« PreviousContinue »
5. As soon as ever the Saviour of the world was baptized, had opened the heavens, which yet never had been opened to man, and was declared the Son of God, “ Jesus was, by the Spirit, driven into the wilderness," not by an unnatural violence, but by the efficacies of inspiration, and a supernatural inclination and activity of resolution ; for it was the Holy Spirit that bare him thither; he was led by the good Spirit to be tempted by the evil: whither also he was pleased to retire, to make demonstration, that even in an active life, such as he was designed to and intended, some recesses and temporary demissions of the world are most expedient, for such persons especially, whose office is prophetical, and for institution of others, that, by such vacancies in prayer and contemplation, they may be better enabled to teach others, when they have in such retirements conversed with God.
6. In the desert, which was four miles from the place of his baptism, and about twenty miles from Jerusalem, as the common computations are, he did abide “ forty days and forty nights," where he was perpetually disturbed and assaulted with evil spirits, in the midst of wild beasts, in a continual fast, without eating bread or drinking water; “ and the angels ministered to him," being messengers of comfort and sustentation, sent from his Father, for the support and service of his humanity, and employed in resisting and discountenancing the assaults and temporal hostilities of the spirits of darkness.
7. Whether the devils appeared in any horrid and affrighting shapes, is not certain ; but it is more likely, to a person of so great sanctity and high designation, they would appear more angelical and immaterial, in representments intellectual, in words and ideas, temptations and enticements, because Jesus was not a person of those low weaknesses to be affrighted or troubled with an ugly phantasm, which can do nothing but abuse the weak and imperfect conceptions of persons nothing extraordinary. And this was the way, which Satan, or the prince of the devils, took, whose temptations were reserved for the last assault, and the great day of trial; for at the expiration of his forty days, Jesus being hungry, the tempter invited him only to eat bread of his own providing, which might refresh his humanity, and prove his Divinity, hoping that his hunger, and the desire of convincing the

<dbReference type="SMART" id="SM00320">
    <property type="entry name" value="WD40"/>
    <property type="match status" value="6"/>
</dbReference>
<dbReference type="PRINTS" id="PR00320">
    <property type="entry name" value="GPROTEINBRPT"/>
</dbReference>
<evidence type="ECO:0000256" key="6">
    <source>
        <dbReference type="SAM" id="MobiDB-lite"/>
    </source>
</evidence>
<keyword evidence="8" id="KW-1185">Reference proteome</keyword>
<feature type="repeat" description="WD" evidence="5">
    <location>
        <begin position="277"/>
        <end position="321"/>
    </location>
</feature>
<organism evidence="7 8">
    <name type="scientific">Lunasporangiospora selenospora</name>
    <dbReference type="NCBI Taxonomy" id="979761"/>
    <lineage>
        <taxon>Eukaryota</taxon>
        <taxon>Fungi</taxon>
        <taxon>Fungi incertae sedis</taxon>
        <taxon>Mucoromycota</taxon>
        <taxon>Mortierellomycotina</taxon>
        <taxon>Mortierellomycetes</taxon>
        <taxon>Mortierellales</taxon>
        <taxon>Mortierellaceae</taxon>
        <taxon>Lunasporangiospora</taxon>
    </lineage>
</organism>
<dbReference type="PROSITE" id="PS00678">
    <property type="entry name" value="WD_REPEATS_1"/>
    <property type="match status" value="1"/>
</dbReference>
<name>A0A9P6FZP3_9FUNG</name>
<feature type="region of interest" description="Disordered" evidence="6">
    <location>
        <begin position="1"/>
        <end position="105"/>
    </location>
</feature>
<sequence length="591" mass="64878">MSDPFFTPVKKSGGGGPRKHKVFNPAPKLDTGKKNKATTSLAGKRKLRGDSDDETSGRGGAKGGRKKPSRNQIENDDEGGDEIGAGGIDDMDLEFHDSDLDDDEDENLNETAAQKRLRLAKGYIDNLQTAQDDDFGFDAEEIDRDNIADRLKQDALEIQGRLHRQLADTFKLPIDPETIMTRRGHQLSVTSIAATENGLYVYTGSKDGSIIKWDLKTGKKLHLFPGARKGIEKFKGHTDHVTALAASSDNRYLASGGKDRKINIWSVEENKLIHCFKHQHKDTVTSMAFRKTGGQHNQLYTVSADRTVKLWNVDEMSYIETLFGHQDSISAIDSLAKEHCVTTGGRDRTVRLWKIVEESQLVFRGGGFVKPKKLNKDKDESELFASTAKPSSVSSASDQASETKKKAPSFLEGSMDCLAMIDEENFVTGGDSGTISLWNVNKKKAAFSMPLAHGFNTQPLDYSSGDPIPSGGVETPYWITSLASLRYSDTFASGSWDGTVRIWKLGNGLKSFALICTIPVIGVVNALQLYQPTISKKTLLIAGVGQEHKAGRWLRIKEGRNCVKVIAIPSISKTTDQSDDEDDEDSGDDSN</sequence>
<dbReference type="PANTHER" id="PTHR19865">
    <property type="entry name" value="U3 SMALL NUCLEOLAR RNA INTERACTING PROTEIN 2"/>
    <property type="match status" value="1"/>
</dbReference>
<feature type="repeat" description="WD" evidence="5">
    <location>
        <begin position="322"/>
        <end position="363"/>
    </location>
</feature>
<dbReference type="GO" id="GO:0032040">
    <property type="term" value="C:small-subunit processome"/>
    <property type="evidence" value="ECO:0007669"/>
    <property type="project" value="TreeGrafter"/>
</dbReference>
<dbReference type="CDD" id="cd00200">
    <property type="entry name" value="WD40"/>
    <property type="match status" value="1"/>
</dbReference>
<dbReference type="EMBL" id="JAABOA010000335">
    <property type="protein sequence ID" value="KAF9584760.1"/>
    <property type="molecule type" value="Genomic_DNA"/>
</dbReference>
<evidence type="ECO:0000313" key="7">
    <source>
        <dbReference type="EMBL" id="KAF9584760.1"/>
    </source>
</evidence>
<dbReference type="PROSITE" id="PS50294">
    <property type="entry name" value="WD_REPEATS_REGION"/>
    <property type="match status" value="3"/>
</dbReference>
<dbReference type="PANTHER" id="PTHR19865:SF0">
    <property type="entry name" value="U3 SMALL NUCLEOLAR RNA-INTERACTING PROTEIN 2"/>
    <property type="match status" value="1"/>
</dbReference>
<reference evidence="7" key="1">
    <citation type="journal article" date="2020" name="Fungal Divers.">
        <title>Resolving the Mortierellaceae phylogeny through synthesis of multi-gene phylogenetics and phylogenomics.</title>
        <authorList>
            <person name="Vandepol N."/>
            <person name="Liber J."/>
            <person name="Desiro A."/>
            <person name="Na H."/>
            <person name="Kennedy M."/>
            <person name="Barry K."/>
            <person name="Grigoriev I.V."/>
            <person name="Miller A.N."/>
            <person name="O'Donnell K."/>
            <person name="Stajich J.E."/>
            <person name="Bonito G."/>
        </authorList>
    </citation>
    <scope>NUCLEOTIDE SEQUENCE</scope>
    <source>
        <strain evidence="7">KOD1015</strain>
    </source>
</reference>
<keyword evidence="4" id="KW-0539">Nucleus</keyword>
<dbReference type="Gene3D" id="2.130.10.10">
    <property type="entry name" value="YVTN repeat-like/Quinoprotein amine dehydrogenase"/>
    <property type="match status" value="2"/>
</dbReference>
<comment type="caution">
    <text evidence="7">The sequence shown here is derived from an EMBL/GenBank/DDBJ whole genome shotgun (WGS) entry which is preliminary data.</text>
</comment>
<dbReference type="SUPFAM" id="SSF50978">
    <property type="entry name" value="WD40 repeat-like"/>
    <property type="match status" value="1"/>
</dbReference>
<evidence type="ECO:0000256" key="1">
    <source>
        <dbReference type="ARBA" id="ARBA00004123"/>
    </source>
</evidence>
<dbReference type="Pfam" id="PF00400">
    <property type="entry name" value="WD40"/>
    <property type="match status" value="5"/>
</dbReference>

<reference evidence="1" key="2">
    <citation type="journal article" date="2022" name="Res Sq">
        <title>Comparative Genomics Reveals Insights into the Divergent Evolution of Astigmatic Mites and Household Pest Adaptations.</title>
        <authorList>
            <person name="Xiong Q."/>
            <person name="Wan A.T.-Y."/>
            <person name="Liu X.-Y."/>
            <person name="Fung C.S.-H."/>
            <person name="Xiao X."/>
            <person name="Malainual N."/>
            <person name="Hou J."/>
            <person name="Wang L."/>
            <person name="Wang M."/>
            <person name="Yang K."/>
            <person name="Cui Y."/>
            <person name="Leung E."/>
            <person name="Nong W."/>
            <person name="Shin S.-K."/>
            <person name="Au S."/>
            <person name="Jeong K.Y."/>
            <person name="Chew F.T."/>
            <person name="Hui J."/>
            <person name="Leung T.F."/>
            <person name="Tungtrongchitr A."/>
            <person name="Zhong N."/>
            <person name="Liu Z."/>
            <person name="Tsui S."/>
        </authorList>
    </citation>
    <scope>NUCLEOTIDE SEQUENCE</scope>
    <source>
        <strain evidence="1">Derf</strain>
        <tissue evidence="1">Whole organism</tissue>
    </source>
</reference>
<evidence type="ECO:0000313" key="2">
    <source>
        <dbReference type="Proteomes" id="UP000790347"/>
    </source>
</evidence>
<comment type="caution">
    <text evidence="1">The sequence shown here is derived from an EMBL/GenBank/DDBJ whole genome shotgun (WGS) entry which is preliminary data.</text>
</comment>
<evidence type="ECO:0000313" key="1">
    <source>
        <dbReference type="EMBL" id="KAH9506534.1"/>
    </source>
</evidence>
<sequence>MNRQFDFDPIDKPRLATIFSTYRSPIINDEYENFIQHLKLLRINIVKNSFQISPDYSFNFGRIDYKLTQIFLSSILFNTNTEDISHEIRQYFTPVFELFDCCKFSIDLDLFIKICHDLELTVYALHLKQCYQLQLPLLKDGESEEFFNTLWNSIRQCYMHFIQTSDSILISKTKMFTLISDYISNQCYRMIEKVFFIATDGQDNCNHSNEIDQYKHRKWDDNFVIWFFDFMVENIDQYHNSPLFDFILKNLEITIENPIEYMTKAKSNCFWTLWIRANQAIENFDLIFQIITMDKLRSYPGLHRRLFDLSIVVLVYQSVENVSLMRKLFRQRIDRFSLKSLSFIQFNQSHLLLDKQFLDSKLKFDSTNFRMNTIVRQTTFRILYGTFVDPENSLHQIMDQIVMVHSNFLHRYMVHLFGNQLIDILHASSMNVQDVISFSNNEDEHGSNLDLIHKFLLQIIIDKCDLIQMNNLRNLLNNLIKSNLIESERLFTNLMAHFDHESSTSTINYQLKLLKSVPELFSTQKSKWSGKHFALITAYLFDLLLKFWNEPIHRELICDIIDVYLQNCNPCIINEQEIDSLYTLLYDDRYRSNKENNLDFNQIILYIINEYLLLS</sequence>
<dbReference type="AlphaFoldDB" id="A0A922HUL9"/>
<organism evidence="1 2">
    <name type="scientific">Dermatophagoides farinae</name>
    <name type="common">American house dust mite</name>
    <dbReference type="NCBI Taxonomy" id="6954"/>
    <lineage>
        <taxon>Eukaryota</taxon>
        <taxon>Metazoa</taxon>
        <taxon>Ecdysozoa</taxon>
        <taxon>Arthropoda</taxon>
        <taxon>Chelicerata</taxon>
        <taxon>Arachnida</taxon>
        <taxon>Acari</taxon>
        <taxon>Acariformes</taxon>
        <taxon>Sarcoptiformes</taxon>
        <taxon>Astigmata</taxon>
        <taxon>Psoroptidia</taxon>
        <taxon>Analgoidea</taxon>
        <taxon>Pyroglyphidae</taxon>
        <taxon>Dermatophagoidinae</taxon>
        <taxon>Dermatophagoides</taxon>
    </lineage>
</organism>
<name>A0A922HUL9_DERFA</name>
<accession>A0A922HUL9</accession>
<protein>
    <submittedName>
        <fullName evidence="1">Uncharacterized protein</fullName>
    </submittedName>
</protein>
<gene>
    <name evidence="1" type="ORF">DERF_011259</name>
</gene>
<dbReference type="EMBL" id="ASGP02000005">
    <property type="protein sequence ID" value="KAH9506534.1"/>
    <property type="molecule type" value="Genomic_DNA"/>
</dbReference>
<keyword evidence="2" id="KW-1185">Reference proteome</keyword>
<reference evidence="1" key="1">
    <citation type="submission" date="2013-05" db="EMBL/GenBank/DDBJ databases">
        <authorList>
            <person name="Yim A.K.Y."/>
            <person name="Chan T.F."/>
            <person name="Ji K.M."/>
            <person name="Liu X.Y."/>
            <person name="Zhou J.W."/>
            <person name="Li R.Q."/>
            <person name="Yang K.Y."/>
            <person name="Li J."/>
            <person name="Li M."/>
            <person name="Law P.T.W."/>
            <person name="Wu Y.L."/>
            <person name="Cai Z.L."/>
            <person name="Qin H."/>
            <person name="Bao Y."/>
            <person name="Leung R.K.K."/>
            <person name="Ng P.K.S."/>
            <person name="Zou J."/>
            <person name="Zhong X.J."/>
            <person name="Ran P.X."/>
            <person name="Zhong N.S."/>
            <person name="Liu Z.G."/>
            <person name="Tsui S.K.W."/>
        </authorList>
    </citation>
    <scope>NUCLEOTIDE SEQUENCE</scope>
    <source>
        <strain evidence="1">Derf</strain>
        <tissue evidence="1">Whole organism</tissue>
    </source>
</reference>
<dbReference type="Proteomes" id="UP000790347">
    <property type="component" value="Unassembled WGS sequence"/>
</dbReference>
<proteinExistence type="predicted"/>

devil, might tempt him to eat before the time appointed. “ But Jesus answered, It is written, Man shall not live by bread alone, but by every word, that proceeds out of the mouth of God:” meaning, that in every word of God, whether the commandment be general or special, a promise is either expressed or implied of the supply of all provisions necessary for him, that is doing the work of God; and that was the present case of Jesus, who was then doing his Father's work, and promoting our interest, and therefore was sure to be provided for: and therefore so are we.
8. The devil, having failed in this assault, tries him again, requiring but a demonstration of his being the Son of God. He" sets him upon the battlement of the temple k," and invites him to throw himself down, upon a pretence that God would send his angels to keep his Son, and quotes Scripture for it. But Jesus understood it well; and though he was secured of God's protection, yet he would not tempt God, nor solicit his providence to a dereliction, by tempting him to an unnecessary conservation. This assault was silly and weak. But at last he unites all his power of stratagem, and places the holy Jesus upon an exceeding high mountain, and, by an angelical power, draws into one centre species and ideas from all the kingdoms and glories of the world', and makes an admirable map of beauties, and represents it to the eyes of Jesus, saying, that all that was put into his power to give, and he “would give it him, if he would fall down and worship him.” But then the holy Lamb was angry as a provoked lion, and commanded him away, when his temptations were violent, and his demands impudent and blasphemous. “ Then the devil leaveth him, and the angels came and ministered unto him,” bringing such things as his necessities required, after he had, by a forty days' fast, done penance for our sins, and consigned to his church the doctrine and discipline of fasting in order to a contemplative life, and the resisting and overcoming all the temptations and allurements of the devil, and all our ghostly enemies.